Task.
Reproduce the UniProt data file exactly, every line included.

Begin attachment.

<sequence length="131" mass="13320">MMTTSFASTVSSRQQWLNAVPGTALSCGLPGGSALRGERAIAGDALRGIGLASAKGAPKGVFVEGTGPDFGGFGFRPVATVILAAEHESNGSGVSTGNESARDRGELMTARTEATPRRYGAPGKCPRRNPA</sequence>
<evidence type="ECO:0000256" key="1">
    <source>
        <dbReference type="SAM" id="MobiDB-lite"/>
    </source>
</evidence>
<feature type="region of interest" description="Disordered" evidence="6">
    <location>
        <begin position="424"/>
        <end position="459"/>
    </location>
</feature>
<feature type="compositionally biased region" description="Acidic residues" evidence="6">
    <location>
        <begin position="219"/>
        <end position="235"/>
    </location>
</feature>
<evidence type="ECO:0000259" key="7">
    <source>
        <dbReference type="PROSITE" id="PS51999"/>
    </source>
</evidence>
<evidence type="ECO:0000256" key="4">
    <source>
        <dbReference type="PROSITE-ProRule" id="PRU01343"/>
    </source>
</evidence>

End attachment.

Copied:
<sequence length="131" mass="13320">MMTTSFASTVSSRQQWLNAVPGTALSCGLPGGSALRGERAIAGDALRGIGLASAKGAPKGVFVEGTGPDFGGFGFRPVATVILAAEHESNGSGVSTGNESARDRGELMTARTEATPRRYGAPGKCPRRNPA</sequence>
<evidence type="ECO:0000256" key="1">
    <source>
        <dbReference type="SAM" id="MobiDB-lite"/>
    </source>
</evidence>
<feature type="region of interest" description="Disordered" evidence="6">
    <location>
        <begin position="424"/>
        <end position="459"/>
    </location>
</feature>
<feature type="compositionally biased region" description="Acidic residues" evidence="6">
    <location>
        <begin position="219"/>
        <end position="235"/>
    </location>
</feature>
<evidence type="ECO:0000259" key="7">
    <source>
        <dbReference type="PROSITE" id="PS51999"/>
    </source>
</evidence>
<evidence type="ECO:0000256" key="4">
    <source>
        <dbReference type="PROSITE-ProRule" id="PRU01343"/>
    </source>
</evidence>